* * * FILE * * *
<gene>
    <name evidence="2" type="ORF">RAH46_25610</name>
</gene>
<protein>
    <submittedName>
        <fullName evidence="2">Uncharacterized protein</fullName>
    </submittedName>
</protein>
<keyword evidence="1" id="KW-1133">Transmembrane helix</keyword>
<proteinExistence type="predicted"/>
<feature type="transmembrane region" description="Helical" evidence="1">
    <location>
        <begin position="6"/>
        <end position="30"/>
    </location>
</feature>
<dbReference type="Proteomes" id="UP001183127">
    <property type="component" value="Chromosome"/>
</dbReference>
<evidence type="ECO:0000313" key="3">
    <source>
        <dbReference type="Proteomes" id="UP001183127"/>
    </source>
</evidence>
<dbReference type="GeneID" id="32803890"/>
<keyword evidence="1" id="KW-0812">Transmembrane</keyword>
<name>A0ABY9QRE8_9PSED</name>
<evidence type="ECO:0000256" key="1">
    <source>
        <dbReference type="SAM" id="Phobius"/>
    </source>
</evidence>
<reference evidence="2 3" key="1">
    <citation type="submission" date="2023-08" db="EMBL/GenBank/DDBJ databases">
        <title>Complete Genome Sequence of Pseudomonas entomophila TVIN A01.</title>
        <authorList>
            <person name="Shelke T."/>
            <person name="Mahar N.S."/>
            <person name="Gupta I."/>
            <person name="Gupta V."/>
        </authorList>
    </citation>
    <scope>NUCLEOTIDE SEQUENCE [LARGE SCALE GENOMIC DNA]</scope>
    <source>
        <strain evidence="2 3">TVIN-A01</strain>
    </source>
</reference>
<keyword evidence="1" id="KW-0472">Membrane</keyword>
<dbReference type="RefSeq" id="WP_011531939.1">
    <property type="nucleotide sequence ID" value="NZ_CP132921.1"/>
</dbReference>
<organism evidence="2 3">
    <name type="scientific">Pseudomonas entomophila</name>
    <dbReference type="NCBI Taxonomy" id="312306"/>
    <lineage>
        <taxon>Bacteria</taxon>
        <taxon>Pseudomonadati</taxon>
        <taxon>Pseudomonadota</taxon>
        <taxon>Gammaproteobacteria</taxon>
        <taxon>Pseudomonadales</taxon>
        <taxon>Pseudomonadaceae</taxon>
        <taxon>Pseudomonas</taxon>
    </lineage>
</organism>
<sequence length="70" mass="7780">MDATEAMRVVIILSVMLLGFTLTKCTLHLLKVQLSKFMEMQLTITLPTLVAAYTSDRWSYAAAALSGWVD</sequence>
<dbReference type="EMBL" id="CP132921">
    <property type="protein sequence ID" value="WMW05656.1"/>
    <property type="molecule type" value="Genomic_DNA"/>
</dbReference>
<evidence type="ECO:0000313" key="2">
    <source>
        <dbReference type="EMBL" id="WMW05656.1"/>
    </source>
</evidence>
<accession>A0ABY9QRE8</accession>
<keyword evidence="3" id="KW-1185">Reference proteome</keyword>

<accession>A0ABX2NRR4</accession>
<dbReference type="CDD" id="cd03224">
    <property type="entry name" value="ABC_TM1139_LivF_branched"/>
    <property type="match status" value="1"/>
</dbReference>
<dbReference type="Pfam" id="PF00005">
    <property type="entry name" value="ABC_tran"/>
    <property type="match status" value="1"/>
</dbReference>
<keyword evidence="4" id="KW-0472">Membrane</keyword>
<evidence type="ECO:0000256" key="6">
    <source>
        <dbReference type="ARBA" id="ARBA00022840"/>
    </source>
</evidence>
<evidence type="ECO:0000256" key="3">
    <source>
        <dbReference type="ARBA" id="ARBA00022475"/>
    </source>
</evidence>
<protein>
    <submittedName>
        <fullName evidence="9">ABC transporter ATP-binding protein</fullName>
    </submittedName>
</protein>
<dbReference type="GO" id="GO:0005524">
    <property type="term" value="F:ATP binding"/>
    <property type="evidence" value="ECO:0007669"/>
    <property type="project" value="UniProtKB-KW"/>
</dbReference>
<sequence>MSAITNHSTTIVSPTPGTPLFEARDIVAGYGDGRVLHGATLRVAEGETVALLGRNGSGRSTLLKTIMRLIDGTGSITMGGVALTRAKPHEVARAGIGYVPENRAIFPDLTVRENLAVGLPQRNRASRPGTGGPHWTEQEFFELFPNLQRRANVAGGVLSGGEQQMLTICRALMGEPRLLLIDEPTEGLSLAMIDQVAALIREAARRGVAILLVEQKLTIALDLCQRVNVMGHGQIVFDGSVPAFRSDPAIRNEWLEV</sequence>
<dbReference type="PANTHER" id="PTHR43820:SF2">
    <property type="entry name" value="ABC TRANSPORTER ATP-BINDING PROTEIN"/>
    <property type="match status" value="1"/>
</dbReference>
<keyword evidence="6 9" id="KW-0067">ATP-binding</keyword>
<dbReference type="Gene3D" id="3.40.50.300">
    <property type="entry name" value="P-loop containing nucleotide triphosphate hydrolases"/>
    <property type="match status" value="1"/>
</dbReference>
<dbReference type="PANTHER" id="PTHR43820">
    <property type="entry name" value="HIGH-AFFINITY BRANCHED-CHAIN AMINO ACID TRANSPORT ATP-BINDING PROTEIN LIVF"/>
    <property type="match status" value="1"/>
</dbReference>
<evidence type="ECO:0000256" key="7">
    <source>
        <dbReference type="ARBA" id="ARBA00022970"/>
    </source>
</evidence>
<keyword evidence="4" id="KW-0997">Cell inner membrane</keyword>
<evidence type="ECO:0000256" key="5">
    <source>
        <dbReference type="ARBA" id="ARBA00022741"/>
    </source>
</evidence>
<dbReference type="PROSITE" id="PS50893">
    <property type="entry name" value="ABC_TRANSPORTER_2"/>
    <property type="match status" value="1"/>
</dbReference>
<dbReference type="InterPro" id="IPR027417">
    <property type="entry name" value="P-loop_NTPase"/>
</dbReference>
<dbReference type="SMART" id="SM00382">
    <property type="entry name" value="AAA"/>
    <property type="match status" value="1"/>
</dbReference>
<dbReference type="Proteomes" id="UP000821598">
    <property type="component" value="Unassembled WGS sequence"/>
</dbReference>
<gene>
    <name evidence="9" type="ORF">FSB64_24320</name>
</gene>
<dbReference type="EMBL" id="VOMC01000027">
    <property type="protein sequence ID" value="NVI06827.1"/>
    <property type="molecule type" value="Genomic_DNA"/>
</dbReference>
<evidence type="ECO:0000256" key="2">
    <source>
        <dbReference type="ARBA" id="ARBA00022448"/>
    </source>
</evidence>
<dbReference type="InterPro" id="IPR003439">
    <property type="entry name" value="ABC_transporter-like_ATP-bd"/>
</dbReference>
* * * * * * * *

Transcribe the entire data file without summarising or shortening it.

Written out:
<gene>
    <name evidence="2" type="ORF">RAH46_25610</name>
</gene>
<protein>
    <submittedName>
        <fullName evidence="2">Uncharacterized protein</fullName>
    </submittedName>
</protein>
<keyword evidence="1" id="KW-1133">Transmembrane helix</keyword>
<proteinExistence type="predicted"/>
<feature type="transmembrane region" description="Helical" evidence="1">
    <location>
        <begin position="6"/>
        <end position="30"/>
    </location>
</feature>
<dbReference type="Proteomes" id="UP001183127">
    <property type="component" value="Chromosome"/>
</dbReference>
<evidence type="ECO:0000313" key="3">
    <source>
        <dbReference type="Proteomes" id="UP001183127"/>
    </source>
</evidence>
<dbReference type="GeneID" id="32803890"/>
<keyword evidence="1" id="KW-0812">Transmembrane</keyword>
<name>A0ABY9QRE8_9PSED</name>
<evidence type="ECO:0000256" key="1">
    <source>
        <dbReference type="SAM" id="Phobius"/>
    </source>
</evidence>
<reference evidence="2 3" key="1">
    <citation type="submission" date="2023-08" db="EMBL/GenBank/DDBJ databases">
        <title>Complete Genome Sequence of Pseudomonas entomophila TVIN A01.</title>
        <authorList>
            <person name="Shelke T."/>
            <person name="Mahar N.S."/>
            <person name="Gupta I."/>
            <person name="Gupta V."/>
        </authorList>
    </citation>
    <scope>NUCLEOTIDE SEQUENCE [LARGE SCALE GENOMIC DNA]</scope>
    <source>
        <strain evidence="2 3">TVIN-A01</strain>
    </source>
</reference>
<keyword evidence="1" id="KW-0472">Membrane</keyword>
<dbReference type="RefSeq" id="WP_011531939.1">
    <property type="nucleotide sequence ID" value="NZ_CP132921.1"/>
</dbReference>
<organism evidence="2 3">
    <name type="scientific">Pseudomonas entomophila</name>
    <dbReference type="NCBI Taxonomy" id="312306"/>
    <lineage>
        <taxon>Bacteria</taxon>
        <taxon>Pseudomonadati</taxon>
        <taxon>Pseudomonadota</taxon>
        <taxon>Gammaproteobacteria</taxon>
        <taxon>Pseudomonadales</taxon>
        <taxon>Pseudomonadaceae</taxon>
        <taxon>Pseudomonas</taxon>
    </lineage>
</organism>
<sequence length="70" mass="7780">MDATEAMRVVIILSVMLLGFTLTKCTLHLLKVQLSKFMEMQLTITLPTLVAAYTSDRWSYAAAALSGWVD</sequence>
<dbReference type="EMBL" id="CP132921">
    <property type="protein sequence ID" value="WMW05656.1"/>
    <property type="molecule type" value="Genomic_DNA"/>
</dbReference>
<evidence type="ECO:0000313" key="2">
    <source>
        <dbReference type="EMBL" id="WMW05656.1"/>
    </source>
</evidence>
<accession>A0ABY9QRE8</accession>
<keyword evidence="3" id="KW-1185">Reference proteome</keyword>

<accession>A0ABX2NRR4</accession>
<dbReference type="CDD" id="cd03224">
    <property type="entry name" value="ABC_TM1139_LivF_branched"/>
    <property type="match status" value="1"/>
</dbReference>
<dbReference type="Pfam" id="PF00005">
    <property type="entry name" value="ABC_tran"/>
    <property type="match status" value="1"/>
</dbReference>
<keyword evidence="4" id="KW-0472">Membrane</keyword>
<evidence type="ECO:0000256" key="6">
    <source>
        <dbReference type="ARBA" id="ARBA00022840"/>
    </source>
</evidence>
<evidence type="ECO:0000256" key="3">
    <source>
        <dbReference type="ARBA" id="ARBA00022475"/>
    </source>
</evidence>
<protein>
    <submittedName>
        <fullName evidence="9">ABC transporter ATP-binding protein</fullName>
    </submittedName>
</protein>
<dbReference type="GO" id="GO:0005524">
    <property type="term" value="F:ATP binding"/>
    <property type="evidence" value="ECO:0007669"/>
    <property type="project" value="UniProtKB-KW"/>
</dbReference>
<sequence>MSAITNHSTTIVSPTPGTPLFEARDIVAGYGDGRVLHGATLRVAEGETVALLGRNGSGRSTLLKTIMRLIDGTGSITMGGVALTRAKPHEVARAGIGYVPENRAIFPDLTVRENLAVGLPQRNRASRPGTGGPHWTEQEFFELFPNLQRRANVAGGVLSGGEQQMLTICRALMGEPRLLLIDEPTEGLSLAMIDQVAALIREAARRGVAILLVEQKLTIALDLCQRVNVMGHGQIVFDGSVPAFRSDPAIRNEWLEV</sequence>
<dbReference type="PANTHER" id="PTHR43820:SF2">
    <property type="entry name" value="ABC TRANSPORTER ATP-BINDING PROTEIN"/>
    <property type="match status" value="1"/>
</dbReference>
<keyword evidence="6 9" id="KW-0067">ATP-binding</keyword>
<dbReference type="Gene3D" id="3.40.50.300">
    <property type="entry name" value="P-loop containing nucleotide triphosphate hydrolases"/>
    <property type="match status" value="1"/>
</dbReference>
<dbReference type="PANTHER" id="PTHR43820">
    <property type="entry name" value="HIGH-AFFINITY BRANCHED-CHAIN AMINO ACID TRANSPORT ATP-BINDING PROTEIN LIVF"/>
    <property type="match status" value="1"/>
</dbReference>
<evidence type="ECO:0000256" key="7">
    <source>
        <dbReference type="ARBA" id="ARBA00022970"/>
    </source>
</evidence>
<keyword evidence="4" id="KW-0997">Cell inner membrane</keyword>
<evidence type="ECO:0000256" key="5">
    <source>
        <dbReference type="ARBA" id="ARBA00022741"/>
    </source>
</evidence>
<dbReference type="PROSITE" id="PS50893">
    <property type="entry name" value="ABC_TRANSPORTER_2"/>
    <property type="match status" value="1"/>
</dbReference>
<dbReference type="InterPro" id="IPR027417">
    <property type="entry name" value="P-loop_NTPase"/>
</dbReference>
<dbReference type="SMART" id="SM00382">
    <property type="entry name" value="AAA"/>
    <property type="match status" value="1"/>
</dbReference>
<dbReference type="Proteomes" id="UP000821598">
    <property type="component" value="Unassembled WGS sequence"/>
</dbReference>
<gene>
    <name evidence="9" type="ORF">FSB64_24320</name>
</gene>
<dbReference type="EMBL" id="VOMC01000027">
    <property type="protein sequence ID" value="NVI06827.1"/>
    <property type="molecule type" value="Genomic_DNA"/>
</dbReference>
<evidence type="ECO:0000256" key="2">
    <source>
        <dbReference type="ARBA" id="ARBA00022448"/>
    </source>
</evidence>
<dbReference type="InterPro" id="IPR003439">
    <property type="entry name" value="ABC_transporter-like_ATP-bd"/>
</dbReference>